Lieutenant Governor Phil Scott says the state has a spending problem and must audit all its mandates -- and on the other end of the spectrum Progressive candidate Dean Corren says the state needs to focus on income taxes -- a system oriented toward ability to pay.


Multiple arrests and dozens of injuries as a popular pumpkin festival in southern New Hampshire turned violent. Police in riot gear clashed with hundreds of people near the campus of Keen State College this weekend. Crowds students and visitors were gathering for the area's annual Pumpkin Festival. Police were called in to disperse the crowds. Students then retaliated by throwing beer cans and trying to knock over street signs. New Hampshire State Police responded with rubber bullets and tear gas. According to the Union leader newspaper, the arrests ranged on charges including disorderly conduct, resisting arrest and alcohol violations. The Boston Globe reports the college's president says students involved in the rioting could face expulsion.


Upwards of 35-thousand New Yorkers are now listed as too mentally unstable to own guns under the state's 2-year-old gun reform law. Fewer than 300 on the list had handgun permits -- which would then have been revoked -- according to a New York Times report. State officials say they were unsure how many of those guns were actually seized. The law -- which also limited ammunition magazine sizes -- came in the aftermath of the Sandy Hook school shooting in Connecticut,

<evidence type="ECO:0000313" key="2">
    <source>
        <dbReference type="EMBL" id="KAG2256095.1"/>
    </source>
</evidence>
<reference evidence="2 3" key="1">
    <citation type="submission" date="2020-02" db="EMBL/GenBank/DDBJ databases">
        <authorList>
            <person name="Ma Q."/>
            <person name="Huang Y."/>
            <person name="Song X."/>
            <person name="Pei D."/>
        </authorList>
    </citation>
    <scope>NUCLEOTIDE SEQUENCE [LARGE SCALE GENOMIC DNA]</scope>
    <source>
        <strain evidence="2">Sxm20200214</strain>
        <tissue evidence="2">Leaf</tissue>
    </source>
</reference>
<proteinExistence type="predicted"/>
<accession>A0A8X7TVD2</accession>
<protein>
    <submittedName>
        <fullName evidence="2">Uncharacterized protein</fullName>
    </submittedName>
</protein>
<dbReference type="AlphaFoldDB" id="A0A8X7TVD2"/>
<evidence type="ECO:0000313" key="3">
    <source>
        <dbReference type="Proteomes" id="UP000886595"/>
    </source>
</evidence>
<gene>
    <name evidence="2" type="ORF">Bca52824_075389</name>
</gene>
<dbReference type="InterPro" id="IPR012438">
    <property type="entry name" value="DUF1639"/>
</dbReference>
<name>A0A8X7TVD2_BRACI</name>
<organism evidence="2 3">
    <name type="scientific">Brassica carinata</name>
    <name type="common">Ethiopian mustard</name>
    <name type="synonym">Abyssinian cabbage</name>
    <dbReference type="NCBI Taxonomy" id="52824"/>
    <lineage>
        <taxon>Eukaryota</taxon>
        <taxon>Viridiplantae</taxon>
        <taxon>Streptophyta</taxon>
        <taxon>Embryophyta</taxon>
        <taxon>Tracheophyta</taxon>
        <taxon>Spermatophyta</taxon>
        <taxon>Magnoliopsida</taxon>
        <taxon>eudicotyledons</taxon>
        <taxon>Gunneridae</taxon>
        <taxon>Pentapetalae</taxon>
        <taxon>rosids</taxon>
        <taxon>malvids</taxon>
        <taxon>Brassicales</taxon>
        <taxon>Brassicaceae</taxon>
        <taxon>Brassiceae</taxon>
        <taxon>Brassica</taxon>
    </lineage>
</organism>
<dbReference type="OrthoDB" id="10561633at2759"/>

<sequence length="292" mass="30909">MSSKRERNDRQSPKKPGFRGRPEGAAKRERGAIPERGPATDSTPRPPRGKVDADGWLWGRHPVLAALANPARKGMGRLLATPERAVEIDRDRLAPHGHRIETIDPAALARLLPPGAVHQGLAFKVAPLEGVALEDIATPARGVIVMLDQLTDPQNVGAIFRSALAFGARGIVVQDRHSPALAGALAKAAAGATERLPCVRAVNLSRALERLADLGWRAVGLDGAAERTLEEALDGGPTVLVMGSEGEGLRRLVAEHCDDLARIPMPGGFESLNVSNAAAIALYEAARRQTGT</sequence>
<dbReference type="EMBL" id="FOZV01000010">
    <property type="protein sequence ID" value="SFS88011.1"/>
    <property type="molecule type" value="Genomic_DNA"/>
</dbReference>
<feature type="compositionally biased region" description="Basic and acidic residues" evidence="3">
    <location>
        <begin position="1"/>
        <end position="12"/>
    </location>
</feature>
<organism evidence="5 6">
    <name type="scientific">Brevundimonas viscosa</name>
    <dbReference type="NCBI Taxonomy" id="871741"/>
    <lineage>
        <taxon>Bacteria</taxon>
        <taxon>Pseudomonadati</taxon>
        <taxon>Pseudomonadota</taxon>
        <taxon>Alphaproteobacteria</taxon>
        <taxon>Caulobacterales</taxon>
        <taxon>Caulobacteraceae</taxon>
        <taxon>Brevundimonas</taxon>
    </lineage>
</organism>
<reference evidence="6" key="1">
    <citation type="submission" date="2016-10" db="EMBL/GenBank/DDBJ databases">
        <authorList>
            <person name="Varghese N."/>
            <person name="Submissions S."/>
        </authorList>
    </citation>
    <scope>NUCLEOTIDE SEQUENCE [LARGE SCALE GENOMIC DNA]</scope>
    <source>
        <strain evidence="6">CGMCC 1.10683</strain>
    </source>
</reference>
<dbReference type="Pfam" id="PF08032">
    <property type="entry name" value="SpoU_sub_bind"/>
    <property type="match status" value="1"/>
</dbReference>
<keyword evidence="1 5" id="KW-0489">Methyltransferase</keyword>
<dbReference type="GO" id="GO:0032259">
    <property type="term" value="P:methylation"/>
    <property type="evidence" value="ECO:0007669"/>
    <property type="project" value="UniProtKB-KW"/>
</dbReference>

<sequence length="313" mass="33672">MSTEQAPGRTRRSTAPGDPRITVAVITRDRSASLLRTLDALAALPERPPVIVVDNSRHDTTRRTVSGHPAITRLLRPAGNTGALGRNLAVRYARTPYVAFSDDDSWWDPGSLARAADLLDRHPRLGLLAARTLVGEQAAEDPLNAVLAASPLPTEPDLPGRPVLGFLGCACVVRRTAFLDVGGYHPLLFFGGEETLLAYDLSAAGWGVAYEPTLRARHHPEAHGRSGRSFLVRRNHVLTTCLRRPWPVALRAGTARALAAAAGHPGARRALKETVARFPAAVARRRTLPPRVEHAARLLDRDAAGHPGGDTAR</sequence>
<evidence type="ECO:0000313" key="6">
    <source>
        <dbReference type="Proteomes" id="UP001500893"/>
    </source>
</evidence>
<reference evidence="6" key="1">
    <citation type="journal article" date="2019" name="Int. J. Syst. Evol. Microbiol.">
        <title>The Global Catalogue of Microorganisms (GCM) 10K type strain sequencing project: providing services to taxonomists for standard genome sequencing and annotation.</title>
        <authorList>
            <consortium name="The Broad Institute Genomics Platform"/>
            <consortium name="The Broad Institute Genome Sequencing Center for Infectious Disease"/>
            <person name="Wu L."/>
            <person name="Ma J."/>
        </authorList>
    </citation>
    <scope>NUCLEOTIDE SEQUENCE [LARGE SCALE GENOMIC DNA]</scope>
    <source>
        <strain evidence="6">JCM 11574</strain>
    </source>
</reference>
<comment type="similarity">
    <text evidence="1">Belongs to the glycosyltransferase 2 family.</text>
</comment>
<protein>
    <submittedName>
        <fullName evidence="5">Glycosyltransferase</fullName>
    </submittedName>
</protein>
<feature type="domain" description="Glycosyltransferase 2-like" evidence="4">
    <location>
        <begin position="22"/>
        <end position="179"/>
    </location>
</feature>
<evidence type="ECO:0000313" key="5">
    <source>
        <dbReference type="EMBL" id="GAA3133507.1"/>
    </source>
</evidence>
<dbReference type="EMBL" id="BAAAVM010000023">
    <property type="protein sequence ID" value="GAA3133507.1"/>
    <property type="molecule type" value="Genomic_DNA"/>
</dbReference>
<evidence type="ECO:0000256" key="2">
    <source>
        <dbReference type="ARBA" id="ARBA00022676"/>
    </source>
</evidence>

The first degree murder trial continues tomorrow for Allen Prue. The Waterford snow plow driver -- along with his wife -- are charged with strangling 33-year-old Melissa Jenkins in 20-12. The state says, the Prues lured Jenkins out of her home -- then assaulted and murdered, the St. Johnsbury Academy teacher. Prosecutors say, he confessed to the crime. His defense says his wife Patricia Prue-- is responsible. The presentation of evidence should wrap up by mid-week.


This year 560 Vermonters will be diagnosed with breast cancer according to the American Cancer Society. That's why more than 2,000 people teamed up Sunday for a breast cancer 5k. The event raises over 300,000 dollars for research -- the three mile course started at Veterans Memorial Park -- formerly Dorset Park -- and wrapped around South Burlington. Many of the organizers are survivors of breast cancer.


(00:58:29 Michele Almeida/5K Organizer)(("I was treated for breast cancer seven years ago. Volunteering was a way to fight back and then I joined the American Cancer Society. 56:46 If we raise 316 thousand dollars this year, we will have hit two million dollars raised over the past seven years.")) Of the 560 Vermonters diagnosed approximately 80 will lose that battle each year.